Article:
Under a new mayor, Seattle CTO Michael Mattmiller resigns
January 19, 2018
After four years of service, the city's head technology official says it's time to return to the private sector.
Sponsored Content: Culture, volume and expectations are driving the continued evolution of the data storage landscape, but state and local leaders can find a solution.
The way state and local governments are thinking about data storage is changing.
Shaun Bierweiler, vice president of public sector for Hortonworks, says in an interview with FedScoop and StateScoop Radio that state and local governments are evolving that storage mentality due to culture change, volume of data and expectations around data.
“We like to say that every agency is a data agency, and that stems from the evolution and the significance that data has taken in the lives and in the missions of our customers," Bierweiler says.
In the past, data in traditional data warehouses was used in a transactional way — but now, it's at the center of every decision, Bierweiler explains.
The structure of big data itself has has evolved, he says.
“Previously, you knew what was going in and what was coming out," Bierweiler says in the interview. "Today, now you have data from an infinite number of sources. You have images, you have videos, you have data encrypted within those items. The data itself has become very much more complex in terms of structure.”
The volume of data, however, is the biggest change.
“Agencies are drowning in data because there’s so much of it,” Bierweiler says. “You have to be able to store it, you have to be able to process it. You have to be able to extrapolate the value from that data. And so that’s become much more complicated and complex.”
Expectations for the use of that data has changed drastically as well, Bierweiler explains.
“Not only do you have more data that has more information that varies much more greatly, but now users expect to do more with it," Bierweiler says. "And they not only expect to do valuable things with their data, but they expect to extrapolate information and sharing data from other users’ data. What used to be very traditionally stove-piped and siloed now is a mesh of data that’s expected to be shared.”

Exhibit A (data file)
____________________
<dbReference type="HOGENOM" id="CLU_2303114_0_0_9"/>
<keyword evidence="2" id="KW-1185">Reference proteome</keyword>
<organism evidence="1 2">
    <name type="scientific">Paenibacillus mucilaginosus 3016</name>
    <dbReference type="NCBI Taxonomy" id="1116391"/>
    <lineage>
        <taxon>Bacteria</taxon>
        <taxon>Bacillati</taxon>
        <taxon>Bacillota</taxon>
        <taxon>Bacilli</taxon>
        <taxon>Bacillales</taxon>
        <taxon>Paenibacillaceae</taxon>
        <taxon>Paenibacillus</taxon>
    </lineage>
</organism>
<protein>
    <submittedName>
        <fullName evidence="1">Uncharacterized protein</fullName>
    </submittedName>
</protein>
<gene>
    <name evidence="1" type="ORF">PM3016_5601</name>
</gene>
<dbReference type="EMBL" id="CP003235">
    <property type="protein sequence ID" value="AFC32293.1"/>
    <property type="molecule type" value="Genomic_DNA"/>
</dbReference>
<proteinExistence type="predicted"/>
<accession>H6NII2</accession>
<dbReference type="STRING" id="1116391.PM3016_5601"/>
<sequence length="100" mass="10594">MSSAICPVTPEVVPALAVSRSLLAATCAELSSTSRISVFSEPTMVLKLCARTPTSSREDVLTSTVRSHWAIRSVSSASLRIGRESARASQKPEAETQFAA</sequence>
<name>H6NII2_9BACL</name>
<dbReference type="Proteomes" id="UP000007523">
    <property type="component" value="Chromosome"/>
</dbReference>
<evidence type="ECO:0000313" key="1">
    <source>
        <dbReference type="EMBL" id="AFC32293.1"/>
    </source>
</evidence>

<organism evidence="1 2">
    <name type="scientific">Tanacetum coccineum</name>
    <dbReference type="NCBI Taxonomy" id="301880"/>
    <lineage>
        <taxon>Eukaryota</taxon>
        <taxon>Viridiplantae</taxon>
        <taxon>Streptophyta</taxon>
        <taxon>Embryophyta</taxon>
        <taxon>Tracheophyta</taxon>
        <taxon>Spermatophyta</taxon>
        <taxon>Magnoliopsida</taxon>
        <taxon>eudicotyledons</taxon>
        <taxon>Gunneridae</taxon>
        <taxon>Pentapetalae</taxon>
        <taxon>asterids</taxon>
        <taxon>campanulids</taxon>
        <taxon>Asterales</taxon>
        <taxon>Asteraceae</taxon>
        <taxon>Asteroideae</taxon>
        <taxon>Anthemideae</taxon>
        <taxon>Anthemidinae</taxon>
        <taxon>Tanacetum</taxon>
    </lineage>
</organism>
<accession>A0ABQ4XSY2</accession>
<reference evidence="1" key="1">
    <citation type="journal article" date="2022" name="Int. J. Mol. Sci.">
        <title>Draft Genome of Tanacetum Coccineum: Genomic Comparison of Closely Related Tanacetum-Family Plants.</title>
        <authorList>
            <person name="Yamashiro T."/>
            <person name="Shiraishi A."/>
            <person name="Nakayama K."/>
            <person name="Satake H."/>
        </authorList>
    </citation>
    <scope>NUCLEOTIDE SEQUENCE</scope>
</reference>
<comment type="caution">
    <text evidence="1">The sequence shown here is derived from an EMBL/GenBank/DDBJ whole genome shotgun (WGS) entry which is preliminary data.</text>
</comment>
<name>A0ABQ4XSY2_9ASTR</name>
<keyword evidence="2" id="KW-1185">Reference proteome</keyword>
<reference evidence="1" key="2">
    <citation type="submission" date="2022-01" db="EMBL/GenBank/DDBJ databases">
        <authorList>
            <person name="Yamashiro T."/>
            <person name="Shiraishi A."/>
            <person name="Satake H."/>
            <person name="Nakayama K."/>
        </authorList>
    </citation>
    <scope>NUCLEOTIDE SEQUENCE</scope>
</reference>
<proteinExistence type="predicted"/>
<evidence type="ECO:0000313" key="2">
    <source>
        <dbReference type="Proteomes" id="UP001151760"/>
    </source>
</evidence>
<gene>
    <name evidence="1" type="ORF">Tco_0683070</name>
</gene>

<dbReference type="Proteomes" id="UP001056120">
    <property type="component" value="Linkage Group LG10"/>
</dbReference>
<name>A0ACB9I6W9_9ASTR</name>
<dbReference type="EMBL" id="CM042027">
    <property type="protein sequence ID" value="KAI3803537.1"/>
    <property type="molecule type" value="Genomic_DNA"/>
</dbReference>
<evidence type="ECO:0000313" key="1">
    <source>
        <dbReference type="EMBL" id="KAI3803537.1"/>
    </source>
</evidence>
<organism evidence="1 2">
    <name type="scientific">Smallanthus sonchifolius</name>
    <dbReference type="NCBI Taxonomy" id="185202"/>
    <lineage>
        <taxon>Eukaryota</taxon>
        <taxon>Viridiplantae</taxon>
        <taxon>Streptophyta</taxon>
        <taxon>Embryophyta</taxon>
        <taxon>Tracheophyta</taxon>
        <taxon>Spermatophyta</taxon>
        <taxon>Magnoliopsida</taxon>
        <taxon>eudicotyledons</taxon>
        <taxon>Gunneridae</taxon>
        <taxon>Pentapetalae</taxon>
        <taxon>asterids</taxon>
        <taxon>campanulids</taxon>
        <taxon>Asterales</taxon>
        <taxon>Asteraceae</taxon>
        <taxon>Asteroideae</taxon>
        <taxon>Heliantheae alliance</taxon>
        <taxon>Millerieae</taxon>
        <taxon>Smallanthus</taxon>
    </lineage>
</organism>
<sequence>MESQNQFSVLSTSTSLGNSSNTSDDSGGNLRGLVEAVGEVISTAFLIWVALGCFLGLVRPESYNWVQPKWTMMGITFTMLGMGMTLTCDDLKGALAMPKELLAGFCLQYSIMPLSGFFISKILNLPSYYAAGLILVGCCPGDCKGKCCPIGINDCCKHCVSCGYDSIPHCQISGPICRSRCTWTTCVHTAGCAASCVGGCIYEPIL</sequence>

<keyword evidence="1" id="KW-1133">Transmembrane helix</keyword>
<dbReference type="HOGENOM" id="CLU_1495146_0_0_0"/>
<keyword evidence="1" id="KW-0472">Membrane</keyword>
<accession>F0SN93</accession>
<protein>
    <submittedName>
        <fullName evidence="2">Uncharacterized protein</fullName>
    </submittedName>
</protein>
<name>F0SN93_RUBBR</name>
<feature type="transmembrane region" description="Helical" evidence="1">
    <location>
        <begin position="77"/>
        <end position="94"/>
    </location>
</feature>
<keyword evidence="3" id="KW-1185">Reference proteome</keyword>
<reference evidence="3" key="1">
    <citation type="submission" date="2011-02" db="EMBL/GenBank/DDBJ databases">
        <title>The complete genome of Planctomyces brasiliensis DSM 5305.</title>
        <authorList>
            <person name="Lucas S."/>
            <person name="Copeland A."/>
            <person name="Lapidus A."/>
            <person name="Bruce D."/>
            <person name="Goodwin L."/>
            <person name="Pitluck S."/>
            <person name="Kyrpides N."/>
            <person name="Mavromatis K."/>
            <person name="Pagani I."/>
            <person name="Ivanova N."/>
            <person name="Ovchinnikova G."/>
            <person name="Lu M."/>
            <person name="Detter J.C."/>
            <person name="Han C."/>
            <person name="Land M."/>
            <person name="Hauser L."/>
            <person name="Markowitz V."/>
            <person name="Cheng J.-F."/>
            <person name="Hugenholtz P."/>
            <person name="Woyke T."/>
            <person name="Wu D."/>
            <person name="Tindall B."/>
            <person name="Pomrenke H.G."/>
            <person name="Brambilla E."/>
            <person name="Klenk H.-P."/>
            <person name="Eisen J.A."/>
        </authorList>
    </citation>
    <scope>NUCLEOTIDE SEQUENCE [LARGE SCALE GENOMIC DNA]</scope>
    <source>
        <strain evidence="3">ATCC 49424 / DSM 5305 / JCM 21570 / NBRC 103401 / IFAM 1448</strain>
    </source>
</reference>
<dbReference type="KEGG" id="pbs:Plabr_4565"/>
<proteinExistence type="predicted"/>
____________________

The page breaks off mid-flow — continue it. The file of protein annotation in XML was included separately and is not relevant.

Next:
With such an array of data types, sizes and uses, Bierweiler advocates for state and local agencies to embrace enterprise open source platforms to address users’ many needs.
“If you look at a traditional proprietary technology, the lifecycle for them tends to be much longer, and the development cycle even longer,” Bierweiler says. “When you get a new release of a proprietary solution, it’s often with very old or antiquated solutions and it’s solving the problems that existed when the technology’s development model started.”
An enterprise open source platform like Hortonworks harnesses “the development model of community — people that aren’t paid by Hortonworks. What you get then is a very open solution that not only solves what people are trying to address today, but problems they foresee for tomorrow,” Bierweiler tells FedScoop and StateScoop Radio.
Because there aren’t barriers or proprietary interfaces on open source platforms, “it lends itself to a true best-of-breed solution.”
“Consider everything as possible,” he recommends to agencies and offices considering open source. “It’s often difficult to make that cultural shift from something that you’ve always done and you convince yourself that that’s the only way. Technology has come a very long way and there are creative ways to do things better, cheaper, faster, smarter. So oftentimes, the biggest challenge we have is not a technical hurdle — it’s a cultural shift.”
See more about how Hortonworks’ open source solutions can help you manage your data.
This edition of StateScoop and FedScoop Radio was brought to you by Hortonworks. Learn more about how Hortonworks' open source solutions can help you manage your data.